Medical device manufacturers are responsible for not only developing safe and effective devices, but also ensuring that they continue to monitor the safety/effectiveness of the manufactured devices that are on the market. The requirement for post-market surveillance (PMS) was implemented so that manufacturers understood that their device is still their responsibility even after it has left their manufacturing site and entered the market. PMS is intended to be a reporting system that manufacturers can utilize to continuously monitor device performance and learn from any mistakes such as adverse events.
Every manufacturer that has a medical device on the US market is familiar with 21 CFR Part 820, the Quality System Regulation (QSR). Although the QSR details all the requirements for firms to develop and manufacturer medical devices, there is no mention of post-market surveillance; instead, manufacturers will have to look to 21 CFR part 822 for details on requirements for PMS. Part 822 is in alignment with Section 522 of the Federal Food, Drug, and Cosmetic Act that provides the FDA with the authority to require manufacturers to conduct post-market surveillance of certain Class II or Class III devices.1
If your Class II or Class III device is intended to be implanted in the body for over a year, the device is a life-supporting device used outside of a user facility, or if failure of your device would be reasonably likely to have serious adverse health consequences, the FDA can require post-market surveillance of your device. PMS can be ordered in response to adverse event reports, or to obtain more information on how a device performs in real-world clinical practice. Whenever post-market surveillance is ordered by the FDA, the manufacturer must submit a PMS plan. Elements of a PMS plan include, but are not limited to, the background of the device, description of data collection procedures/statistical analysis, and timelines.2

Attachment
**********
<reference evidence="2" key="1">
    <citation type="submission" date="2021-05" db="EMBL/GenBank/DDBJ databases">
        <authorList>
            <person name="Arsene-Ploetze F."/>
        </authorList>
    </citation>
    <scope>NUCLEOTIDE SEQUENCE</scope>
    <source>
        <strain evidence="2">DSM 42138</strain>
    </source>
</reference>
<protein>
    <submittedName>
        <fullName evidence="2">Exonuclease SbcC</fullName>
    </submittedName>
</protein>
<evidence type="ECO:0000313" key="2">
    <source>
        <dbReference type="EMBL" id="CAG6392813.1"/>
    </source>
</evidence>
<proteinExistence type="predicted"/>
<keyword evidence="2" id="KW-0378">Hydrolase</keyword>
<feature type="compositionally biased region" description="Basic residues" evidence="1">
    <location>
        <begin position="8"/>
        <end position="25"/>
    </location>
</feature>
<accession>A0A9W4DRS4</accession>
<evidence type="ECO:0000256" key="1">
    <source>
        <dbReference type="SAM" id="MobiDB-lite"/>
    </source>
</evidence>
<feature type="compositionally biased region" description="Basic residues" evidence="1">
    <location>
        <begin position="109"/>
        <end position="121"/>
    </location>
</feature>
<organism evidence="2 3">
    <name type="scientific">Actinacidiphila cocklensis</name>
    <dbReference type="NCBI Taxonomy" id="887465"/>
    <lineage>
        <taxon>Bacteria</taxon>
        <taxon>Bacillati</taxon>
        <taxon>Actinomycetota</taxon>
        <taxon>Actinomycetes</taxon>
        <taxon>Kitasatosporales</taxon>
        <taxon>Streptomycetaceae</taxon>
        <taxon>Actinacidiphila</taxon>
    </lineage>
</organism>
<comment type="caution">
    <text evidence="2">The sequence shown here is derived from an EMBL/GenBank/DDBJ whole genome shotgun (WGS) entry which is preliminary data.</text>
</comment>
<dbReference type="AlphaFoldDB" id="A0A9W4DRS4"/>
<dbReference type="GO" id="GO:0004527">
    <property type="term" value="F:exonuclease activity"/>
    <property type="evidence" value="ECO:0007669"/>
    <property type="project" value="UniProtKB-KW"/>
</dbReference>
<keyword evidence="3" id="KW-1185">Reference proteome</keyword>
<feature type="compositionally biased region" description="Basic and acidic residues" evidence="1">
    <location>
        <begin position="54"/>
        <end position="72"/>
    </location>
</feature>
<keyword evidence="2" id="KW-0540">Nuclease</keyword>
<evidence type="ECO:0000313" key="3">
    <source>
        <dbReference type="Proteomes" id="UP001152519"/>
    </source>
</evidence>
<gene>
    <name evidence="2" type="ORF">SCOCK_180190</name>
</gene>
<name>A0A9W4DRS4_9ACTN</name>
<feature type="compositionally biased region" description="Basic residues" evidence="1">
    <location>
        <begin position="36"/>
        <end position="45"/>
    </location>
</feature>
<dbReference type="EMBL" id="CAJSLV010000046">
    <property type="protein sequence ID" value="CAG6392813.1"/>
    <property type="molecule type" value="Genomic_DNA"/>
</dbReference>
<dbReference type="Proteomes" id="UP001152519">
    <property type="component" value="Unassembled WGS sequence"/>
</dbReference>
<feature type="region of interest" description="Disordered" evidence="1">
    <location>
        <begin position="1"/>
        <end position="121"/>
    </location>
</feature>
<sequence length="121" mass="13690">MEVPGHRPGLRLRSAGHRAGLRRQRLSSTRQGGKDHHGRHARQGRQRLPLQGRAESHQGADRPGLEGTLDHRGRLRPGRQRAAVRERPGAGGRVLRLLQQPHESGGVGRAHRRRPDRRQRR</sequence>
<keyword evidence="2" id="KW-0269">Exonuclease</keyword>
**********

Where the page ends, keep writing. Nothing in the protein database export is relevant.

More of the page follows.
PMS is not exclusive to the United States, there are also requirements to maintain a PMS system in both the EU MDR and ISO 13485:2016. Although the requirements differ, the basic principle of post-market surveillance for all markets is to protect public health and allow manufacturers to identify areas for improvement in clinical practice. If you need help developing a PMS plan or ensuring compliance with PMS requirements, EMMA International’s team of quality and regulatory experts are ready to help. Give us a call at 248-987-4497 or email firstname.lastname@example.org for more information.
1FDA (May 2016) Postmarket Surveillance Under Section 522 of the Federal Food, Drug, and Cosmetic Act retrieved on 10/4/2020 from: https://www.fda.gov/media/81015/download
2FDA (September 2018) 522 Postmarket Surveillance Studies – FAQ’s retrieved on 10/4/2020 from: https://www.fda.gov/medical-devices/522-postmarket-surveillance-studies/522-postmarket-surveillance-studies-frequently-asked-questions-faqs